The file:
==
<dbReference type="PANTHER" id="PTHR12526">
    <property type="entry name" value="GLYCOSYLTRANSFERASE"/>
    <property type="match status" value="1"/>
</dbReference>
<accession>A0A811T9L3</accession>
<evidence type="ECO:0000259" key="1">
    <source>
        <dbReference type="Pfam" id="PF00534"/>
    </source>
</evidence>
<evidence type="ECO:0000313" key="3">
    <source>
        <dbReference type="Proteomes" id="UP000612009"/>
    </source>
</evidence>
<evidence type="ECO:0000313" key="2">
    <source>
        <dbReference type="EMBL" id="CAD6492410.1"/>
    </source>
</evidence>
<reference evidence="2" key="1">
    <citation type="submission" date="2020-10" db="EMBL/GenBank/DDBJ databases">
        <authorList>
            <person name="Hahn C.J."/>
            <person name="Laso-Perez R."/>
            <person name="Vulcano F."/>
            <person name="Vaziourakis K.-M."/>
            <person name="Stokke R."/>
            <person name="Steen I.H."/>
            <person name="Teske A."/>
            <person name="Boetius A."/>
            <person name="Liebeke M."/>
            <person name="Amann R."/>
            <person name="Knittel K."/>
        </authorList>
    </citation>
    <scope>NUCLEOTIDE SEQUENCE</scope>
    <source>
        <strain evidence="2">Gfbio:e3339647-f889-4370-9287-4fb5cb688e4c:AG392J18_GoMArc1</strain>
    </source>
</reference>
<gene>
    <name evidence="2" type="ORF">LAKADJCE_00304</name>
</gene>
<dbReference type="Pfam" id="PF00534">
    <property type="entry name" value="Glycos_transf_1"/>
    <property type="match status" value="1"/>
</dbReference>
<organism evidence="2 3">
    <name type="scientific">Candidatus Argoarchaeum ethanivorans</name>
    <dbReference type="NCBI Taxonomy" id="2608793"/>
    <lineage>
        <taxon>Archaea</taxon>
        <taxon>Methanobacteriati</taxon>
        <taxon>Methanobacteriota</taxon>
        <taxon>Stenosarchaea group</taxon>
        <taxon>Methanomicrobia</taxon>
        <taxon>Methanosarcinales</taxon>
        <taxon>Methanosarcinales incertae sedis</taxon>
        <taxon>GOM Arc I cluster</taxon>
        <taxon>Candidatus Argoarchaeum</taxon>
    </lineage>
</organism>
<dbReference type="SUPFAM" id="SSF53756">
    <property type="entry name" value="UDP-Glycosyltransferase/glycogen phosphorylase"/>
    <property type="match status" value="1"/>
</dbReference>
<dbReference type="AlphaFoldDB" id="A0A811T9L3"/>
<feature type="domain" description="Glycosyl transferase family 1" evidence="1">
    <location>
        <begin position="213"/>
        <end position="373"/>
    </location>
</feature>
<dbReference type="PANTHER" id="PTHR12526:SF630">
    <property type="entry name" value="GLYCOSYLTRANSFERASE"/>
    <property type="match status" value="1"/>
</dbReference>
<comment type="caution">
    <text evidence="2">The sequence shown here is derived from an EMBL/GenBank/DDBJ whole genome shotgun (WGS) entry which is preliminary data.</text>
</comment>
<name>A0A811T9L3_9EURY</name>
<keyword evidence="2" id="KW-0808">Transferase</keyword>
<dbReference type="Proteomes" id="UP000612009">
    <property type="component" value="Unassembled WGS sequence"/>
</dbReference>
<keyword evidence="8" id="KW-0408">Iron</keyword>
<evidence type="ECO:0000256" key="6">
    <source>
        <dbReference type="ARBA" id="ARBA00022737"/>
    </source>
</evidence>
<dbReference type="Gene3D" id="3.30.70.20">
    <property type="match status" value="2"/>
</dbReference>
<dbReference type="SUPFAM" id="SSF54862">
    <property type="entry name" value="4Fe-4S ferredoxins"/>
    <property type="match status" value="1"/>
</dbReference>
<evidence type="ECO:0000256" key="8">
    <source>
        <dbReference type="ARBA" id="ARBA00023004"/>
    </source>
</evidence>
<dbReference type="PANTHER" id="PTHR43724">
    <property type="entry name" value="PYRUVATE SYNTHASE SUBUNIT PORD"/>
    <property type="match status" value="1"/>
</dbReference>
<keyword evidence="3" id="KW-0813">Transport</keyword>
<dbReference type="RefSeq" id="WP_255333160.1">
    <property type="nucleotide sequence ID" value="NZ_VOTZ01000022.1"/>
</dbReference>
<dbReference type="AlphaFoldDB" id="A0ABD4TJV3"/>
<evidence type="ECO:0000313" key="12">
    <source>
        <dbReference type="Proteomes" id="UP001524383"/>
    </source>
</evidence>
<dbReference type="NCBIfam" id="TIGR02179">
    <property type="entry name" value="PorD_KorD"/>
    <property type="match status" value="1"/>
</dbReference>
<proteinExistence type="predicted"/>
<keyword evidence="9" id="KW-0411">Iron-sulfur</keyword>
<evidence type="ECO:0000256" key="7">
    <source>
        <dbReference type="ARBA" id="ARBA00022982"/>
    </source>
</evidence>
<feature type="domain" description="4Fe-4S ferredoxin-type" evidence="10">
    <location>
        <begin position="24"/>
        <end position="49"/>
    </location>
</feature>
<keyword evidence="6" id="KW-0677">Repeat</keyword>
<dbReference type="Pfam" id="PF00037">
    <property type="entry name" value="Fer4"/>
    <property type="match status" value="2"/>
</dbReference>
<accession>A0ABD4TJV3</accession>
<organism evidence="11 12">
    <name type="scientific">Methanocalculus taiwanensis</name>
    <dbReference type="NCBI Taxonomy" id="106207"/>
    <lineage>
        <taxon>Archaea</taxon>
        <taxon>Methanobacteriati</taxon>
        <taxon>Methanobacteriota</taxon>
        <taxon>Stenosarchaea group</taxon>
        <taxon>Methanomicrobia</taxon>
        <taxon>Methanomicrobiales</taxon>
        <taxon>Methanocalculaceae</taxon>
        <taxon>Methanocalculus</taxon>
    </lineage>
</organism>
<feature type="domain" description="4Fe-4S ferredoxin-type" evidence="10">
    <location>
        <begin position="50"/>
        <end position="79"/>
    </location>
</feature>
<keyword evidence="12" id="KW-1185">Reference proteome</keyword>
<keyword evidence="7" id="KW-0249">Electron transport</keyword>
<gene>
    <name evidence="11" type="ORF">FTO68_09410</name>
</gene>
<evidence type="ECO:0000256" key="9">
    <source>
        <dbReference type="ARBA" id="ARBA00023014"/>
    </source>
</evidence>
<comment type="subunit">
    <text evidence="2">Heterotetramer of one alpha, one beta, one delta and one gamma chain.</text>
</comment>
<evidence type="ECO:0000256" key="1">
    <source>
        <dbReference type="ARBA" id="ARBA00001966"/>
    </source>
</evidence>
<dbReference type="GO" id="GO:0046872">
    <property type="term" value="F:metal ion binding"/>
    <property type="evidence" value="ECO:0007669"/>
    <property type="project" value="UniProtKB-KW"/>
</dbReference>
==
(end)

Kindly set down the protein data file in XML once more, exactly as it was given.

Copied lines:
<dbReference type="PANTHER" id="PTHR12526">
    <property type="entry name" value="GLYCOSYLTRANSFERASE"/>
    <property type="match status" value="1"/>
</dbReference>
<accession>A0A811T9L3</accession>
<evidence type="ECO:0000259" key="1">
    <source>
        <dbReference type="Pfam" id="PF00534"/>
    </source>
</evidence>
<evidence type="ECO:0000313" key="3">
    <source>
        <dbReference type="Proteomes" id="UP000612009"/>
    </source>
</evidence>
<evidence type="ECO:0000313" key="2">
    <source>
        <dbReference type="EMBL" id="CAD6492410.1"/>
    </source>
</evidence>
<reference evidence="2" key="1">
    <citation type="submission" date="2020-10" db="EMBL/GenBank/DDBJ databases">
        <authorList>
            <person name="Hahn C.J."/>
            <person name="Laso-Perez R."/>
            <person name="Vulcano F."/>
            <person name="Vaziourakis K.-M."/>
            <person name="Stokke R."/>
            <person name="Steen I.H."/>
            <person name="Teske A."/>
            <person name="Boetius A."/>
            <person name="Liebeke M."/>
            <person name="Amann R."/>
            <person name="Knittel K."/>
        </authorList>
    </citation>
    <scope>NUCLEOTIDE SEQUENCE</scope>
    <source>
        <strain evidence="2">Gfbio:e3339647-f889-4370-9287-4fb5cb688e4c:AG392J18_GoMArc1</strain>
    </source>
</reference>
<gene>
    <name evidence="2" type="ORF">LAKADJCE_00304</name>
</gene>
<dbReference type="Pfam" id="PF00534">
    <property type="entry name" value="Glycos_transf_1"/>
    <property type="match status" value="1"/>
</dbReference>
<organism evidence="2 3">
    <name type="scientific">Candidatus Argoarchaeum ethanivorans</name>
    <dbReference type="NCBI Taxonomy" id="2608793"/>
    <lineage>
        <taxon>Archaea</taxon>
        <taxon>Methanobacteriati</taxon>
        <taxon>Methanobacteriota</taxon>
        <taxon>Stenosarchaea group</taxon>
        <taxon>Methanomicrobia</taxon>
        <taxon>Methanosarcinales</taxon>
        <taxon>Methanosarcinales incertae sedis</taxon>
        <taxon>GOM Arc I cluster</taxon>
        <taxon>Candidatus Argoarchaeum</taxon>
    </lineage>
</organism>
<dbReference type="SUPFAM" id="SSF53756">
    <property type="entry name" value="UDP-Glycosyltransferase/glycogen phosphorylase"/>
    <property type="match status" value="1"/>
</dbReference>
<dbReference type="AlphaFoldDB" id="A0A811T9L3"/>
<feature type="domain" description="Glycosyl transferase family 1" evidence="1">
    <location>
        <begin position="213"/>
        <end position="373"/>
    </location>
</feature>
<dbReference type="PANTHER" id="PTHR12526:SF630">
    <property type="entry name" value="GLYCOSYLTRANSFERASE"/>
    <property type="match status" value="1"/>
</dbReference>
<comment type="caution">
    <text evidence="2">The sequence shown here is derived from an EMBL/GenBank/DDBJ whole genome shotgun (WGS) entry which is preliminary data.</text>
</comment>
<name>A0A811T9L3_9EURY</name>
<keyword evidence="2" id="KW-0808">Transferase</keyword>
<dbReference type="Proteomes" id="UP000612009">
    <property type="component" value="Unassembled WGS sequence"/>
</dbReference>
<keyword evidence="8" id="KW-0408">Iron</keyword>
<evidence type="ECO:0000256" key="6">
    <source>
        <dbReference type="ARBA" id="ARBA00022737"/>
    </source>
</evidence>
<dbReference type="Gene3D" id="3.30.70.20">
    <property type="match status" value="2"/>
</dbReference>
<dbReference type="SUPFAM" id="SSF54862">
    <property type="entry name" value="4Fe-4S ferredoxins"/>
    <property type="match status" value="1"/>
</dbReference>
<evidence type="ECO:0000256" key="8">
    <source>
        <dbReference type="ARBA" id="ARBA00023004"/>
    </source>
</evidence>
<dbReference type="PANTHER" id="PTHR43724">
    <property type="entry name" value="PYRUVATE SYNTHASE SUBUNIT PORD"/>
    <property type="match status" value="1"/>
</dbReference>
<keyword evidence="3" id="KW-0813">Transport</keyword>
<dbReference type="RefSeq" id="WP_255333160.1">
    <property type="nucleotide sequence ID" value="NZ_VOTZ01000022.1"/>
</dbReference>
<dbReference type="AlphaFoldDB" id="A0ABD4TJV3"/>
<evidence type="ECO:0000313" key="12">
    <source>
        <dbReference type="Proteomes" id="UP001524383"/>
    </source>
</evidence>
<dbReference type="NCBIfam" id="TIGR02179">
    <property type="entry name" value="PorD_KorD"/>
    <property type="match status" value="1"/>
</dbReference>
<proteinExistence type="predicted"/>
<keyword evidence="9" id="KW-0411">Iron-sulfur</keyword>
<evidence type="ECO:0000256" key="7">
    <source>
        <dbReference type="ARBA" id="ARBA00022982"/>
    </source>
</evidence>
<feature type="domain" description="4Fe-4S ferredoxin-type" evidence="10">
    <location>
        <begin position="24"/>
        <end position="49"/>
    </location>
</feature>
<keyword evidence="6" id="KW-0677">Repeat</keyword>
<dbReference type="Pfam" id="PF00037">
    <property type="entry name" value="Fer4"/>
    <property type="match status" value="2"/>
</dbReference>
<accession>A0ABD4TJV3</accession>
<organism evidence="11 12">
    <name type="scientific">Methanocalculus taiwanensis</name>
    <dbReference type="NCBI Taxonomy" id="106207"/>
    <lineage>
        <taxon>Archaea</taxon>
        <taxon>Methanobacteriati</taxon>
        <taxon>Methanobacteriota</taxon>
        <taxon>Stenosarchaea group</taxon>
        <taxon>Methanomicrobia</taxon>
        <taxon>Methanomicrobiales</taxon>
        <taxon>Methanocalculaceae</taxon>
        <taxon>Methanocalculus</taxon>
    </lineage>
</organism>
<feature type="domain" description="4Fe-4S ferredoxin-type" evidence="10">
    <location>
        <begin position="50"/>
        <end position="79"/>
    </location>
</feature>
<keyword evidence="12" id="KW-1185">Reference proteome</keyword>
<keyword evidence="7" id="KW-0249">Electron transport</keyword>
<gene>
    <name evidence="11" type="ORF">FTO68_09410</name>
</gene>
<evidence type="ECO:0000256" key="9">
    <source>
        <dbReference type="ARBA" id="ARBA00023014"/>
    </source>
</evidence>
<comment type="subunit">
    <text evidence="2">Heterotetramer of one alpha, one beta, one delta and one gamma chain.</text>
</comment>
<evidence type="ECO:0000256" key="1">
    <source>
        <dbReference type="ARBA" id="ARBA00001966"/>
    </source>
</evidence>
<dbReference type="GO" id="GO:0046872">
    <property type="term" value="F:metal ion binding"/>
    <property type="evidence" value="ECO:0007669"/>
    <property type="project" value="UniProtKB-KW"/>
</dbReference>